ISBN-10:
0819564354
ISBN-13:
9780819564351
Pub. Date:
03/01/2001
Publisher:
Wesleyan University Press
Poasis / Edition 1

Poasis / Edition 1

by Pierre JorisPierre Joris

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Overview

Pierre Joris's poems are characterized by an arresting mix of passion and intellect, by what Pound called "language charged with meaning." For Joris, a language is always a second language, and his poetry takes as its main concern the question of marginality and exile. He is unique in being an American poet comfortable in three languages, and his work is filled with a dynamic language play, cross-linguistic puns, and themes of speculation on language, translation, and nomadism. Poasis, Joris's first major publication in the United States, highlights his work since the mid-1980s.

Product Details

ISBN-13: 9780819564351
Publisher: Wesleyan University Press
Publication date: 03/01/2001
Series: Wesleyan Poetry Series
Edition description: New Edition
Pages: 212
Product dimensions: 6.00(w) x 9.00(h) x 0.49(d)

About the Author

Pierre Joris is the author of more than twenty books, most recently h.j.r. (1999) and Winnetou Old (1994), and has translated Paul Celan and Pablo Picasso, among others. With Jerome Rothenberg he co-edited Poems for the Millennium: The University of California Book of Modern & Postmodern Poetry (1995 volume 1, 1998 volume 2). He is Professor of English at SUNY-Albany.

Read an Excerpt

Chapter One


Canto Diurno #1

Sunday, February 23rd, 1986


0.10 a.m.


Je répète, pour Bataille, l'interrogation: pourquoi "communauté"? La réponse
est donnée assez clairement: "A la base de chaque être existe un principe d'insuffisance
..." (principe d'incomplétude).

—MAURICE BLANCHOT


    0.45 a.m.


after the storm
the flat
lineaments of


word
     I
         meant
world a letter
on the lam
      a greek
lamb-
      da / fort
missing the
eleventh leg


—not a wooden
—not a toy
of this journey
though it is
the meat we eat
in this house
after the storm
the skies
       dangling
limbs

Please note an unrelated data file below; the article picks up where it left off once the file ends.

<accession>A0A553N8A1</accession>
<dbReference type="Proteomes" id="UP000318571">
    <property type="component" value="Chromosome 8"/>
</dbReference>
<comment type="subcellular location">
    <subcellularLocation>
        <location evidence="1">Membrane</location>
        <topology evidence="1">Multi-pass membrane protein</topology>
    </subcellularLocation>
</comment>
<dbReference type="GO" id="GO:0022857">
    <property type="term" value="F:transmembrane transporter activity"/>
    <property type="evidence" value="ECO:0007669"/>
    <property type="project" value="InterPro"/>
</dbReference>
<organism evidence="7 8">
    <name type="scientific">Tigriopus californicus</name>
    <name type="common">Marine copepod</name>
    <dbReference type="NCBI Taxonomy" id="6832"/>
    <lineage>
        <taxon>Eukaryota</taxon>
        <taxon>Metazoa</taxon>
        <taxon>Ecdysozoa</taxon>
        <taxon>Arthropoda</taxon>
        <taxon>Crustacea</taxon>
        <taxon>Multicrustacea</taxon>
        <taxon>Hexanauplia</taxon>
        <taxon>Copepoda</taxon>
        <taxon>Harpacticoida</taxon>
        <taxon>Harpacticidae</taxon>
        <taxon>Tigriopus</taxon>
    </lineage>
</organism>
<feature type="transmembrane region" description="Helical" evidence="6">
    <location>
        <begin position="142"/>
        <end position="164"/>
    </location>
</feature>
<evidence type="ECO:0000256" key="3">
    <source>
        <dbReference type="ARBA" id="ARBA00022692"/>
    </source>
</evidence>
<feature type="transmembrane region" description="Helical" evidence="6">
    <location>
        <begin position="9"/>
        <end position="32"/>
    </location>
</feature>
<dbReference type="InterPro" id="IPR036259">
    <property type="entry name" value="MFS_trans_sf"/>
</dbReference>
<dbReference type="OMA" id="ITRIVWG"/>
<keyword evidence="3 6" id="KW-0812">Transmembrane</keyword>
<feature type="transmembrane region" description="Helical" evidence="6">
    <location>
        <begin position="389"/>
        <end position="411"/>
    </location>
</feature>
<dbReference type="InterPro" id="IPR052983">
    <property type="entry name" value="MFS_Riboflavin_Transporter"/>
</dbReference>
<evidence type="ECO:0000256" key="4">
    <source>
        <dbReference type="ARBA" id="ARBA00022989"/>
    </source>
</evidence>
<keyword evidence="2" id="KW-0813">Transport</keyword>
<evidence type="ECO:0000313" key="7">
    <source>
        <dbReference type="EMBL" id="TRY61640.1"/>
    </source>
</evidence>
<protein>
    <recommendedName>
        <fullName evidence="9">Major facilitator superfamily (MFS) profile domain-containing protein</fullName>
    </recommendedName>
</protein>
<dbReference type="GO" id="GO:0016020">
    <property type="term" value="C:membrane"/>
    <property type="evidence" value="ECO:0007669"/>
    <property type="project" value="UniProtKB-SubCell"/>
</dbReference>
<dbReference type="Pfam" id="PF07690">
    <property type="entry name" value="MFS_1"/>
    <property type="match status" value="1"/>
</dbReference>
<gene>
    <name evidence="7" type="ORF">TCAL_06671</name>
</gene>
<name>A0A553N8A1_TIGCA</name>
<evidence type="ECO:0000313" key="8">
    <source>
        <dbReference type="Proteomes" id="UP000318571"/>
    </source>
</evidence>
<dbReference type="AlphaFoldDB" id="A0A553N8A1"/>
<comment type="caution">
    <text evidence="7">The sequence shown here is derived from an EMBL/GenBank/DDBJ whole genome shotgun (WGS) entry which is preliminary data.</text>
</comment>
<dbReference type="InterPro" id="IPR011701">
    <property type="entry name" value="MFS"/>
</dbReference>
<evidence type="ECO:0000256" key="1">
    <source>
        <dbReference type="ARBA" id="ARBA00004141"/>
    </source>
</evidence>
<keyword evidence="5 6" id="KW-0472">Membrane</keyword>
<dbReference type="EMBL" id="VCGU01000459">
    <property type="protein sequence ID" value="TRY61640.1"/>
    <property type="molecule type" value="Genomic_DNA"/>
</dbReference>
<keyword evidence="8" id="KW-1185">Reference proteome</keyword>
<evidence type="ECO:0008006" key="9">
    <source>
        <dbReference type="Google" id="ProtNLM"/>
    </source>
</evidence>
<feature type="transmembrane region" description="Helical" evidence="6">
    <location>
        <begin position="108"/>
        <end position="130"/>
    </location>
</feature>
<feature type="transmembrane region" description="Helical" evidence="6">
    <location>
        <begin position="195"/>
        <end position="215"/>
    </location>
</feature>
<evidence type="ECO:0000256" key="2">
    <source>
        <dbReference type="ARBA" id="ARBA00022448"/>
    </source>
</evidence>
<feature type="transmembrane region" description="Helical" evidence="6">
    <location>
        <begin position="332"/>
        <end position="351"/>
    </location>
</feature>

lambdas
       fort
where we
fiction our
selves to be
at one


    * * *


1.30 a.m.


Reading a book should not belike filling a vase but like lighting a fire.

—MONTAIGNE


2.05 a.m.


Prose demands that one read between the lines. Poetry, that one read the
lines.


7.15 a.m.


    MIDNIGHT OIL


night moves
dark in
to grey
burns
      a
bulb burns re
flects on
pane


      a
piano in
to mor
ning
      a
radio
diodic deity
      a
a place of wonder
of work
      a
wrap
for
      a
cold
night like
this night
      o
blue
      I
move in
small steps
the hordes follow alpha
betical
ly
     vertical
horizon down
the hand


    * * *


downhand
night
clears
thoughts
no—less
shadows of
      shadows
ashes of ashes
      Bruno
          pyre
of mor
ning
    we burn only


once i.e.
       we better burn
all the time
             in this
soon to be
sun-
             lit
         night


    * * *


here you go
again old
George used
to say burning
that mid
night oil again—
he up nights
cups of tea
watched
night street cats houses dark moon
watched his
own old
bones age & mornings
out for the
paper he'd stop
me tell me
his nightwatch tales
conspiracy of him &
I nightlording it
over deal road
dawn did
come slid in on
sirens over boulevards
the usual news stereo
phonic aubades
from the bedroom english
bbc voice
here in the living room
the french announcer
—morning bulb keeps burning
only its reflection
dims & dies out
more coffee
luke-warm
by now your body
warmer under covers
night's last
encroachment


    * * *


    8.10 a.m.


a
tempted
au
bade


pros trate
   sun


    cloud claw


no
milk
in
this
cof
fin


caves
in


clear
po
lice
si
ren


sires
clay


    * * *


8.30 a.m.


But the individual is only the residue of the dissolution of the
community. By his nature—as his name shows, he is the atom, the indivisible—the
individual reveals that he is the abstract of a decomposition.